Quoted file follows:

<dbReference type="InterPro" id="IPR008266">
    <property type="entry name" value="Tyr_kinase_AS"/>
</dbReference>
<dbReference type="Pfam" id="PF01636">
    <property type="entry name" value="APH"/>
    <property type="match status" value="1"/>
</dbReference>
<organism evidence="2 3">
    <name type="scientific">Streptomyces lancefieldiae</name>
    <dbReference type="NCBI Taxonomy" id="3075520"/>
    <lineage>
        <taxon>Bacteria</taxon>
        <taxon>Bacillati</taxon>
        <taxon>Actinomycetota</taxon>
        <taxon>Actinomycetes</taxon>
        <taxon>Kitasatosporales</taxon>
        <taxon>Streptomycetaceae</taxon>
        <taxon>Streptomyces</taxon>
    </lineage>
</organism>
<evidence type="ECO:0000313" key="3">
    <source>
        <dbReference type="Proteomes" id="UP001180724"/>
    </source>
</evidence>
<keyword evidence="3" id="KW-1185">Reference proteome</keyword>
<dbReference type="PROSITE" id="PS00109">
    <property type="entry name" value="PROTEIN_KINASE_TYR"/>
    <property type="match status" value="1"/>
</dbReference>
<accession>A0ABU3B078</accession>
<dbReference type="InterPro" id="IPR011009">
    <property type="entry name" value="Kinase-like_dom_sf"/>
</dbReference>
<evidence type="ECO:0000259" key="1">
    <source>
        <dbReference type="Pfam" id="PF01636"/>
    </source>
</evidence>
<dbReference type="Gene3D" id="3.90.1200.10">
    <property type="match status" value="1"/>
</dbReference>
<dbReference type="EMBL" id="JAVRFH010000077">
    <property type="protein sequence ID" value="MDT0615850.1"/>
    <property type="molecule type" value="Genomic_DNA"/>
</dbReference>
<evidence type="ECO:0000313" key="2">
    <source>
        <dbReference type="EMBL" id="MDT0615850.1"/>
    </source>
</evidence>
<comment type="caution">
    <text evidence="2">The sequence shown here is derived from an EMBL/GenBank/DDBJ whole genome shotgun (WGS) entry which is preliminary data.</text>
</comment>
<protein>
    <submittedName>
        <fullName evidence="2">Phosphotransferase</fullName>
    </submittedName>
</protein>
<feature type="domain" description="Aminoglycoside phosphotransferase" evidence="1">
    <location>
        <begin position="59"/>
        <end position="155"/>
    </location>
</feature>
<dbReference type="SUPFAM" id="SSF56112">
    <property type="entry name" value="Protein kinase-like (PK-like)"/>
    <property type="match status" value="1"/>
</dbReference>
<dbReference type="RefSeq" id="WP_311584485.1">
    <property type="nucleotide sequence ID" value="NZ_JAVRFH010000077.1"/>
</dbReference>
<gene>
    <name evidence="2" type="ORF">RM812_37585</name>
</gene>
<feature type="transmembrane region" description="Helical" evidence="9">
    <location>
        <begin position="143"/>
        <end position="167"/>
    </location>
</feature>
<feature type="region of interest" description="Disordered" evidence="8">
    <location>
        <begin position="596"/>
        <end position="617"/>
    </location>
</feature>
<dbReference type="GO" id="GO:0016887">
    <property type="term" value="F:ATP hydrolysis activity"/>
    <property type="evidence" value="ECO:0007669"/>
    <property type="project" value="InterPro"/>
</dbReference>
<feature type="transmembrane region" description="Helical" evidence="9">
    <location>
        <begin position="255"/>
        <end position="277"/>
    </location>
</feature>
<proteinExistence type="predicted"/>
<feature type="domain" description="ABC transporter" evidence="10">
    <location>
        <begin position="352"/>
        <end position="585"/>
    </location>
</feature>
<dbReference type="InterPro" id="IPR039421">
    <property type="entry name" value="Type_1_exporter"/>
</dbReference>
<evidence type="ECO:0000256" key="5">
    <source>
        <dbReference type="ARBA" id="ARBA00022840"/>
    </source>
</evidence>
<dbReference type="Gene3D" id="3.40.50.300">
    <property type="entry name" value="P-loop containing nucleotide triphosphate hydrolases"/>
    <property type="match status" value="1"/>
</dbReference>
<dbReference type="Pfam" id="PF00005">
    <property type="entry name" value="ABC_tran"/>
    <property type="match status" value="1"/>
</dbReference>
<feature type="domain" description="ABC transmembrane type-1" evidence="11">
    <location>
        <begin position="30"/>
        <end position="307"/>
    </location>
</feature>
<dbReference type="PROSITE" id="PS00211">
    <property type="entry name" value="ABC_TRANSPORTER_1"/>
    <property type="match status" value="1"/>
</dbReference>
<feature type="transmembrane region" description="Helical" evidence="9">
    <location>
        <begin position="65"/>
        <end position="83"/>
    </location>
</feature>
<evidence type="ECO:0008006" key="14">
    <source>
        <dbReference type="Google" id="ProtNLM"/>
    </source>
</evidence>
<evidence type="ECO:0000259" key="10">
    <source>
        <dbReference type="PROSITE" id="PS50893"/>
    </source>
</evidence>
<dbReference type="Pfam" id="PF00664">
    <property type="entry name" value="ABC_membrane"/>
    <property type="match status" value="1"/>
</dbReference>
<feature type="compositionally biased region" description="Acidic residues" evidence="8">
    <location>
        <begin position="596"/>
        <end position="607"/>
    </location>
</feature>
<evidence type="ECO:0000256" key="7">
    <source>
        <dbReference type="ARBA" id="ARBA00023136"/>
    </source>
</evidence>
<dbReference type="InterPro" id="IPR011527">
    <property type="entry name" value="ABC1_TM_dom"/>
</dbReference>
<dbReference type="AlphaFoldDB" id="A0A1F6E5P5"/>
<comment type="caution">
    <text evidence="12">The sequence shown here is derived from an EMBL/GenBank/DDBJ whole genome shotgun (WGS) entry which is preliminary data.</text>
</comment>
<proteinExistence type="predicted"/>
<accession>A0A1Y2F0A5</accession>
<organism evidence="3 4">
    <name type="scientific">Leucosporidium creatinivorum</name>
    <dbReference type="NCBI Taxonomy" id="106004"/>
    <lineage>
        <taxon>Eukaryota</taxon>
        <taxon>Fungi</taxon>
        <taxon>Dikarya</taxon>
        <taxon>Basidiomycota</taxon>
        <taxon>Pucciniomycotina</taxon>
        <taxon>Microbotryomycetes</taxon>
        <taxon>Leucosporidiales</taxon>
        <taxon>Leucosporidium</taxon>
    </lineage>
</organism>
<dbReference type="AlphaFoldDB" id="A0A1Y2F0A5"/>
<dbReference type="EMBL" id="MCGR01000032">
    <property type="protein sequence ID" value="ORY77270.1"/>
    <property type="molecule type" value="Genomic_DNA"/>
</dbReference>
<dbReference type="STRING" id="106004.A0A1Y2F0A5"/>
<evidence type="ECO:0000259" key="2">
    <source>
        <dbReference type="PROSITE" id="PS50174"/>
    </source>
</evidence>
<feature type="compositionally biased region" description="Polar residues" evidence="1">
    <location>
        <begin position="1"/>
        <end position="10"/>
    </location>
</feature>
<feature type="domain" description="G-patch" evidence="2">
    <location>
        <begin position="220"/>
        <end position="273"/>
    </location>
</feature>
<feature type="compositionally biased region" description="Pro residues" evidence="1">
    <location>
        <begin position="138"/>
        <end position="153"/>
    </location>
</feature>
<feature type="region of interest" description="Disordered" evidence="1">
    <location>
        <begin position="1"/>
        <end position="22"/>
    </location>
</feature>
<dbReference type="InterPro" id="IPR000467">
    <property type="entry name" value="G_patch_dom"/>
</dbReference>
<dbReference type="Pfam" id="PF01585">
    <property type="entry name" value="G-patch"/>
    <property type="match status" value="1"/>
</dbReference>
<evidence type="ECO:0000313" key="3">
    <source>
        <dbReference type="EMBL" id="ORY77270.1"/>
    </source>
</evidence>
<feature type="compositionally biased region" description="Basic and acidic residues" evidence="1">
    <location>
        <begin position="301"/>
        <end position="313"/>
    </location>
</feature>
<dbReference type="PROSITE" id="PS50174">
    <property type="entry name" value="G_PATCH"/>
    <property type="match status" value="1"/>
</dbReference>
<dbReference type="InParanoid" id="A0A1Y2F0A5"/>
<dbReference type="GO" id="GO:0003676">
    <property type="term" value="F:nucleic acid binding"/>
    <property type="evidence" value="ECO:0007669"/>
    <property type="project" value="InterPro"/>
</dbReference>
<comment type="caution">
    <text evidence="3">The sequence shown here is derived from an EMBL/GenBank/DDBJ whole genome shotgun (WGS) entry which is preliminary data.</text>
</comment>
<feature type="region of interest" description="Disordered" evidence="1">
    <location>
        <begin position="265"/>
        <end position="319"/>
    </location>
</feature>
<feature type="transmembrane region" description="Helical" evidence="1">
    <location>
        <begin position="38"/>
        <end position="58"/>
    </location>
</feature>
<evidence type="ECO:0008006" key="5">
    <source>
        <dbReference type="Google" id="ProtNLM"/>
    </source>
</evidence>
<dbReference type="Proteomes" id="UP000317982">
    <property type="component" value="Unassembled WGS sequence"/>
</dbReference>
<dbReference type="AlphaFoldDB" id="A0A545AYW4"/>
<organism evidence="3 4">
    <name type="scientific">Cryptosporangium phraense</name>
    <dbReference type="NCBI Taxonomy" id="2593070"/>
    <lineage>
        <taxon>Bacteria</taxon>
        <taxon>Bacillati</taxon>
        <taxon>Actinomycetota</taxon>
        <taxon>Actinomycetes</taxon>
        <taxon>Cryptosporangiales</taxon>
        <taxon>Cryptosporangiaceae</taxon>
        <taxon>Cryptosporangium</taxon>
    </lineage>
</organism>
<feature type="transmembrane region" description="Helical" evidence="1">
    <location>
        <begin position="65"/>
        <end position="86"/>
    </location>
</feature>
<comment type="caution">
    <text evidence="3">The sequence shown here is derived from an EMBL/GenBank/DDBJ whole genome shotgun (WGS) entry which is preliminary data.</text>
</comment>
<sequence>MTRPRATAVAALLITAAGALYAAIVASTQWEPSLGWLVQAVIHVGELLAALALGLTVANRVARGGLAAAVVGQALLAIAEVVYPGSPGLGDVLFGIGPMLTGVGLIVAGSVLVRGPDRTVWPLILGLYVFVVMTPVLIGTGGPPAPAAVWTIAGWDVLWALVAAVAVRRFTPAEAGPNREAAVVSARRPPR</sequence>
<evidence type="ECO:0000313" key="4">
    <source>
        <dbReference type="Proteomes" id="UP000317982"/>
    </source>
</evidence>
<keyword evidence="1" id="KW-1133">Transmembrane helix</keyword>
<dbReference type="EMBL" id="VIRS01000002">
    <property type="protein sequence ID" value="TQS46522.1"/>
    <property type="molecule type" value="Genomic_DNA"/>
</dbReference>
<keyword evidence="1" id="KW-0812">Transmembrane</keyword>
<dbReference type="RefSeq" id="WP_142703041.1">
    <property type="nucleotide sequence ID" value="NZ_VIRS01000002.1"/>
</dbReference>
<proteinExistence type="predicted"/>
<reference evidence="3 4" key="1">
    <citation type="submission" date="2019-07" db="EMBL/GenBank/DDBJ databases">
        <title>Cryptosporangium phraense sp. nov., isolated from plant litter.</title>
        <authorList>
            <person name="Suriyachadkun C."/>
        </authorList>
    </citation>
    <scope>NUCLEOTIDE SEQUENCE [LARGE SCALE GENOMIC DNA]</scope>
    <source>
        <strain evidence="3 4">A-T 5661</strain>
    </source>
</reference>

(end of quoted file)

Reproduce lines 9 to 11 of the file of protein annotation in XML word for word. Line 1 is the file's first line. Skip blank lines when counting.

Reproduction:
    <name type="scientific">Streptomyces lancefieldiae</name>
    <dbReference type="NCBI Taxonomy" id="3075520"/>
    <lineage>